Valkyrae, aka Rachell Hofstetter, is a gamer, YouTuber and entrepreneur.
She has 3.36 million YouTube subscribers, is a winner of a prestigious Game Award and is pretty much building an empire. But with internet superstardom in the palm of her hands, there’s a rumor that she might be quitting it all.
Who is Valkyrae?
Born Rachell Hofstetter in Washington on Jan. 8, 1992, she is currently 29 years old. Valkyrae is of German and Filipino descent. After graduating with an associate’s degree in arts from community college she worked at GameStop.
In 2014, she began sharing her gamer life on Instagram where she garnered a following on the platform and on Twitch. But in 2020, she snagged an exclusive streaming contract with YouTube and left Twitch for good.
Valkyrae currently resides in Los Angeles and shares a house with other gaming superstars like xChocoBars and Pokimane.
She’s played video games with major celebs
When Valkyrae appeared on The Tonight Show starring Jimmy Fallon this year she played Among Us with Stranger Things’ Gaten Matarazzo and Noah Schnapp, The Roots and Victoria Tran.
She was in a music video with Machine Gun Kelly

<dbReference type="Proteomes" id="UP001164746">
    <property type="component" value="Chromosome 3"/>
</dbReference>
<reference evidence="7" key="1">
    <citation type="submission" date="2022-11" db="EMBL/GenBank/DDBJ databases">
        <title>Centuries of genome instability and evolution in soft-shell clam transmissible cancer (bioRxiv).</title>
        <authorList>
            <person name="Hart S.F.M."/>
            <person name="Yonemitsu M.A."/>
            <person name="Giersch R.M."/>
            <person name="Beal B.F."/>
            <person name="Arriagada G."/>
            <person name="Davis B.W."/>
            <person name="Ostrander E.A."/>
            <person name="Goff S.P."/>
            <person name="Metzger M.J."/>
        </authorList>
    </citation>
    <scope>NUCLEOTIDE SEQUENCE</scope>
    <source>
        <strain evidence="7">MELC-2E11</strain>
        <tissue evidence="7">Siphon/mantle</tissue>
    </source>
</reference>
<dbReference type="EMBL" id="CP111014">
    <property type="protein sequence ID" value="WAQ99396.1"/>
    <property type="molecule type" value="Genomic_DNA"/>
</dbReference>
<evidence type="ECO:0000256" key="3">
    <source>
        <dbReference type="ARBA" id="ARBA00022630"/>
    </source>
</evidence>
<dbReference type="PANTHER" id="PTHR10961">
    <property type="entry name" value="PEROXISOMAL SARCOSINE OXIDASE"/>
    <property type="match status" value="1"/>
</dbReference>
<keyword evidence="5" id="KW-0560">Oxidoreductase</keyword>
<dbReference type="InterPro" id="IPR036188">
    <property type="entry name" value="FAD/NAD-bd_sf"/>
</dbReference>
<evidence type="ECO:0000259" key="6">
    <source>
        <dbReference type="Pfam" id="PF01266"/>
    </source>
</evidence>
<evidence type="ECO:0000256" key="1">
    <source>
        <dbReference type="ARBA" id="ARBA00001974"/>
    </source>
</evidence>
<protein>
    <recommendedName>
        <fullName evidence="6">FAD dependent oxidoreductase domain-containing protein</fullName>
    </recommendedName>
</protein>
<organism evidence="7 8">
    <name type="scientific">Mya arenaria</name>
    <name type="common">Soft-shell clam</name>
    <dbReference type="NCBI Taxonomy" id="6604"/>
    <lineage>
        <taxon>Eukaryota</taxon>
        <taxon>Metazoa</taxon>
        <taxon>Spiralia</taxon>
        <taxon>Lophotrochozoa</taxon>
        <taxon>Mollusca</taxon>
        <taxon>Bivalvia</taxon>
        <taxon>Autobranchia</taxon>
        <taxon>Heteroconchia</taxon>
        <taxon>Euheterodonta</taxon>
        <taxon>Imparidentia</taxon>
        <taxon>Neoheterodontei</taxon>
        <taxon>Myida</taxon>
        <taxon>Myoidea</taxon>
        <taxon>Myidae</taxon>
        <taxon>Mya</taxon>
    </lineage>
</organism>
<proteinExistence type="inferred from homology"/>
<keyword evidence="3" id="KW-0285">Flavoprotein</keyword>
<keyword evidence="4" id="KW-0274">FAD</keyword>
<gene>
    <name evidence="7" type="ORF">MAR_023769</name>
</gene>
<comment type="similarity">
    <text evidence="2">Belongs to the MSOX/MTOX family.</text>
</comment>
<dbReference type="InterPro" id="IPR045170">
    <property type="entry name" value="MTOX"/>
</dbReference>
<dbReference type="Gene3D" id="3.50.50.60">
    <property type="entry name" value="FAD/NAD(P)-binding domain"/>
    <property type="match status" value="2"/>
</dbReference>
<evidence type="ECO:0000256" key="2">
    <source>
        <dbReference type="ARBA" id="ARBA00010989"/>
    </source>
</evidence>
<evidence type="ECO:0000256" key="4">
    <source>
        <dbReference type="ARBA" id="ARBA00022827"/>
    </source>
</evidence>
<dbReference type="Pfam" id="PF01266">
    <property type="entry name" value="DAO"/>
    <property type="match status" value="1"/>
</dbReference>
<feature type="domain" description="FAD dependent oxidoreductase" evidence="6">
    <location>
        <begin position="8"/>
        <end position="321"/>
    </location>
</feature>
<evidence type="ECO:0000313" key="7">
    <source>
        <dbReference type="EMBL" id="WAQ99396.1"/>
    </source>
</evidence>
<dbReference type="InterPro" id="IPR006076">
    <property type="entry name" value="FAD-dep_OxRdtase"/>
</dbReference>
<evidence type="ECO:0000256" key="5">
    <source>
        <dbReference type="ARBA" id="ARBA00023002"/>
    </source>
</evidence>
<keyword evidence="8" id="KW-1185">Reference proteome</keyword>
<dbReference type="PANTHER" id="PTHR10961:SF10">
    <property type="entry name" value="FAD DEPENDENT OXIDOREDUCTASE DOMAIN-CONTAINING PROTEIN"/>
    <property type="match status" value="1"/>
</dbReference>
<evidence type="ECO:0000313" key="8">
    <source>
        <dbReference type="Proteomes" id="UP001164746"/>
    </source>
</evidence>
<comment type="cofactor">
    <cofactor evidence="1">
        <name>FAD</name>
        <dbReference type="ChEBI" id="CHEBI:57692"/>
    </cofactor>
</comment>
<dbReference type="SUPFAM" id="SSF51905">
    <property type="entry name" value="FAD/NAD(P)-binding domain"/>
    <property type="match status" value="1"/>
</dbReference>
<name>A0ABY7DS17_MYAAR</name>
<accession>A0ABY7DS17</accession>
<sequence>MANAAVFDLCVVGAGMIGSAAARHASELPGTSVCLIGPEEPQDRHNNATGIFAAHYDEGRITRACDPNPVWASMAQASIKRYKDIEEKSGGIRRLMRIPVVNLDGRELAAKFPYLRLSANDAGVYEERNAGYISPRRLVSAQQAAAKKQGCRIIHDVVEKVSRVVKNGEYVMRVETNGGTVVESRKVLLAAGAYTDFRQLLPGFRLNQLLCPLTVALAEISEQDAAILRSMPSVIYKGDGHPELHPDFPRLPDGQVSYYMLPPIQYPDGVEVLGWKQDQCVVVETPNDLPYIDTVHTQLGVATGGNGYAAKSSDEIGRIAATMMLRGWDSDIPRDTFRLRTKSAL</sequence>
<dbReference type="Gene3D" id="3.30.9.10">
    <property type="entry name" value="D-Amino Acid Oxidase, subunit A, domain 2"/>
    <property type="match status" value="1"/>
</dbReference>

She appeared in Machine Gun Kelly’s “DayWalker” music video along with fellow gamer Corpse Husband.
She co-owns 100 Thieves
In 2018, she became the first woman gamer and content creator for 100 Thieves, an esports team. But by 2021, she was announced a co-owner of the team along with Scooter Braun, Drake and founder Matthew Haag. The team is worth an estimated $190 million.
“As I get older, I am trying to plan how I am going to get out of this, what am I going to do next? It makes me so happy to be a pioneer and a role model for a lot of women in this industry,” she told the New York Times.
She is the most-streamed woman gamer
A report from Stream Hatchet revealed that Valkyrae had the most views of any woman gamer in 2020 with 23.6 million hours watched.
Is Valkyrae quitting streaming for good?
On April 27, during a stream, Valkyrae said she would eventually “pivot” away from social media and opt to pursue business ventures instead. Panic ensued as people thought she was quitting streaming, but she later clarified her comments on Twitter.
“BTW when I said I planned to “pivot out of streaming to do business/investing” I didn’t mean entirely,” she tweeted. “As long as there are games and my friends want to play with me, I’ll always stream it. I’ve been gamin’ my whole life why would I ever stop!”
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